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Raye: ‘There’s an unspoken thing about south London’s energy’

The ‘Escapism’ singer talks going independent, Walkers crisps and growing up in Croydon

Raye with a lollipop in a corner shop
Photograph: Jess Hand / Time Out
Photograph: Jess Hand / Time Out
Chiara Wilkinson
Written by
Chiara Wilkinson

‘I’m no stranger to a corner shop,’ says Raye, chewing on a soggy mozzarella panini from Caffè Nero. ‘That was my second home, growing up. I’d call the guy at the till “boss man” and buy a Freddo for 10p.’

Her hair still piled into vintage-style red curls, Raye is fresh from her Time Out London cover shoot in ‘The Convenience Store’ just off Tottenham Court Road. It has everything you could ever want from an offy: paprika Pringles, beer, tampons, Super Noodles, and a sign which says ‘any 2 lost mary or 2 elf bars only £17’.

It’s been a teeth-grittingly intense few months for the 25-year-old singer-songwriter, otherwise known as Rachel Keen. She released her debut album, ‘My 21st Century Blues’, in February this year, following her Number One single, ‘Escapism’, with US rapper 070 Shake. A hard-hitting party track about getting over an ex via a messy night out, if you’ve not heard the sped-up chipmunk version while scrolling through TikTok, you will recognise the original being blasted on the radio or sung on the dancefloor in the club.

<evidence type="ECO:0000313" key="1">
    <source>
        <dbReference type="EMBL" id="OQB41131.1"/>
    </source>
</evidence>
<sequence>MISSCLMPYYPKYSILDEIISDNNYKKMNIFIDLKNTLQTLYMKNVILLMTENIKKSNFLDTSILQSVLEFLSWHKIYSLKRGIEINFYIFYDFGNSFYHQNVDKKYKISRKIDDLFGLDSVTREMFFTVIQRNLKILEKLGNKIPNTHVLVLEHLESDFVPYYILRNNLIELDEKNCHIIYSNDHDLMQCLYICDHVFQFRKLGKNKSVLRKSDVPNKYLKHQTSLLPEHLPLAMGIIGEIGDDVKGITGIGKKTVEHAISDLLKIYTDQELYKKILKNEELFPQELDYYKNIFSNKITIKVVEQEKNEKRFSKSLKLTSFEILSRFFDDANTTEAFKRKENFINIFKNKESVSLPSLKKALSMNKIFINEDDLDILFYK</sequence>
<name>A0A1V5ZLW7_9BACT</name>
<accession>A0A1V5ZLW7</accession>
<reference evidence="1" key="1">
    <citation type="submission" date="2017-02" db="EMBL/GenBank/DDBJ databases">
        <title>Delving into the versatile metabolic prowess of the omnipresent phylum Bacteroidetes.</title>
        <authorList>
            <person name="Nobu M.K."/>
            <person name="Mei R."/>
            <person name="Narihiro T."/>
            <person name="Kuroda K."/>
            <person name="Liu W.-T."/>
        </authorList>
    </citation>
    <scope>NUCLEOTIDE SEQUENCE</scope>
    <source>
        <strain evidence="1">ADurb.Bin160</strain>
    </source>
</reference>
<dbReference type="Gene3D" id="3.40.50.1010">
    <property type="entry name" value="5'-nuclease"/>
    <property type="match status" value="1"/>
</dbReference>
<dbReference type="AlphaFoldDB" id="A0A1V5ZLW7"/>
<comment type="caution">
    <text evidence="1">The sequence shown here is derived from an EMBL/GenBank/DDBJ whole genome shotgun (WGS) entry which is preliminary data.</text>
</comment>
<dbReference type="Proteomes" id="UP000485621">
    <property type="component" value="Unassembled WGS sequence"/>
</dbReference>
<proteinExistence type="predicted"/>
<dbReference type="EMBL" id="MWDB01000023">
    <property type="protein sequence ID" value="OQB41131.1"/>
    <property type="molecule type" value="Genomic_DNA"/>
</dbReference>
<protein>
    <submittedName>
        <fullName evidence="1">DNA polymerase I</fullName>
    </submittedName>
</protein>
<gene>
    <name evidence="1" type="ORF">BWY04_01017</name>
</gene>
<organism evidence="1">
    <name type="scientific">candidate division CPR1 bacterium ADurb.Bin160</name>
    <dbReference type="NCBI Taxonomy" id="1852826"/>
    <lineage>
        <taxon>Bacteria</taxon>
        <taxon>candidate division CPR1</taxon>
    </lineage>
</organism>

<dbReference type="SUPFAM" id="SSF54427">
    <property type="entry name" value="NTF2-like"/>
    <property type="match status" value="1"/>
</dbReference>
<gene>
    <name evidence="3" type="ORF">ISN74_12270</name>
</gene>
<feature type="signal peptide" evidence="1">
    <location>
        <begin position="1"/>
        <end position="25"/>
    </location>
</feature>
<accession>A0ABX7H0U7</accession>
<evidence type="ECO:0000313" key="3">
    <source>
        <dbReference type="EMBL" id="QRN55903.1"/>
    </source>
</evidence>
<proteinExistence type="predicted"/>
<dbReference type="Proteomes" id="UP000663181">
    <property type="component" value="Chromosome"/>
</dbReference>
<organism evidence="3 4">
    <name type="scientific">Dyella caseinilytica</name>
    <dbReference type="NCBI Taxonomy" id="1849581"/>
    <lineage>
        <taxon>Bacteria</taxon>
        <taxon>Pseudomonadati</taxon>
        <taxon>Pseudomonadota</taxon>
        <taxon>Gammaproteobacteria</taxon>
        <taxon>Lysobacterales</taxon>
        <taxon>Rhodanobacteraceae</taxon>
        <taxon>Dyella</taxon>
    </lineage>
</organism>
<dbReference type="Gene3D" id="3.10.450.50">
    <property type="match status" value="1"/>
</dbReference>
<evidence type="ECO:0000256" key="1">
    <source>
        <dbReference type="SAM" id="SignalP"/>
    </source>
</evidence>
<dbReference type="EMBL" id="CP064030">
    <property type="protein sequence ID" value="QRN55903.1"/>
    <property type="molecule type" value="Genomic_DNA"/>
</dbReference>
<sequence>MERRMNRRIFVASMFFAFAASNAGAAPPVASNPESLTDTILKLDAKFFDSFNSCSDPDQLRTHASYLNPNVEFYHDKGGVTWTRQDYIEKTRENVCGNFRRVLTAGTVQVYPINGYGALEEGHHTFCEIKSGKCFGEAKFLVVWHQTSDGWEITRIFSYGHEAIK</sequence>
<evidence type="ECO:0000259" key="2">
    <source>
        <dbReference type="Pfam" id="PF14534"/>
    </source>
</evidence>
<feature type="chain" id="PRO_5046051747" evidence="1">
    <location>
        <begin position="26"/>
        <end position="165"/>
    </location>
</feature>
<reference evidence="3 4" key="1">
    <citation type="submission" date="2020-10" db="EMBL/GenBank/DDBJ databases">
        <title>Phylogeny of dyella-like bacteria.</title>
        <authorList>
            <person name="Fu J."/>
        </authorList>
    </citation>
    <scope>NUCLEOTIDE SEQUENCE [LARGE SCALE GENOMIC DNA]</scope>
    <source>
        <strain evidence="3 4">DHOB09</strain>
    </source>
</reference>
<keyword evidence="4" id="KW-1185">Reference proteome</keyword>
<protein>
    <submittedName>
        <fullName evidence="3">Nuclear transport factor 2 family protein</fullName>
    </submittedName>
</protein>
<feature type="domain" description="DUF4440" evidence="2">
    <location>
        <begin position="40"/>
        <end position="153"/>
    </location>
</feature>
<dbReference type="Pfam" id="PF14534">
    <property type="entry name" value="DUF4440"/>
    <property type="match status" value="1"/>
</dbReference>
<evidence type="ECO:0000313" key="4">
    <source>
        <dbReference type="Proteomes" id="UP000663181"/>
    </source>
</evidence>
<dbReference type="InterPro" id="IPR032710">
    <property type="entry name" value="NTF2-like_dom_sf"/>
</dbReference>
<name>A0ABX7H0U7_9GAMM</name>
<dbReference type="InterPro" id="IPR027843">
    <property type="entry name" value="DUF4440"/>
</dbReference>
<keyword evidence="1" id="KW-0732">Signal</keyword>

Raye wearing a blue sequin dress
Photograph: Jess Hand / Time Out

But success hasn’t come without a bit – or, in Raye’s case, a lot – of blood, sweat and tears. In July last year, she parted ways with Polydor, the record label she’d been signed to since she was 17. Since then, she’s spoken openly about her experiences of misogyny, sexual assault and exploitation in the music industry. And now, after years of wrestling to put her own music out, 2023 represents Raye’s next chapter as an independent artist. ‘Everything’s flashing by my eyes, but I really just want to make sure that I enjoy this time,’ she says, with careful, tangible gratitude. 

Despite all the fighting talk, the pop star feels remote: looking out of the window, lost in a whirlpool of what might be excitement and/or sheer exhaustion. She doesn’t seem completely present. Her mind is elsewhere, thinking of what’s next, and then what’s next… A few days ago, she performed at the Roundhouse to glowing reviews. Immediately after this, she’s going to record a podcast, and on Sunday, she’s flying to San Francisco: one of at least 130 shows planned for this year. ‘It’s definitely a new pace,’ Raye says. ‘I’m taking my vitamins multiple times a day. I need to be disciplined and have no social life.’

Raye is consciously aware of the sacrifices she’s making, and seems anxious about the very likely prospect of burning out too soon. But who can blame her? She’s waited eight years for this moment. Now, it’s all systems go.

CR0 vision 

The turquoise train of Raye’s sequined dress is trailing along the shop floor, shimmering with a sort of old-Hollywood-off-licence glamour.

‘Should I, like, get a packet of crisps or something?’ she says, grabbing a shiny pink bag of Walkers and slouching on the fridge shelf. ‘I’m usually a prawn cocktail gal.’ She pops open the packet and sticks some in her mouth with nude acrylic nails. 

Raye wearing a blue sequin dress in a corner shop
Photograph: Jess Hand / Time Out

Raye is commanding – she knows what she likes and what she doesn’t – but never overbearing. She moves slowly, with purpose and a quiet confidence, glistening mermaid-like in front of the ranks of Kombucha, Monster and Diet Coke.

‘I’m obsessed with playing cards,’ she says, in her distinctly south London accent, when I ask about the ace of hearts inked on her wrist. ‘I bring a pack everywhere I go; they really calm me down.’ Three coloured flags are also in the cluster of tattoos – Ghana, Switzerland, and Great Britain – representing where she and her parents are from.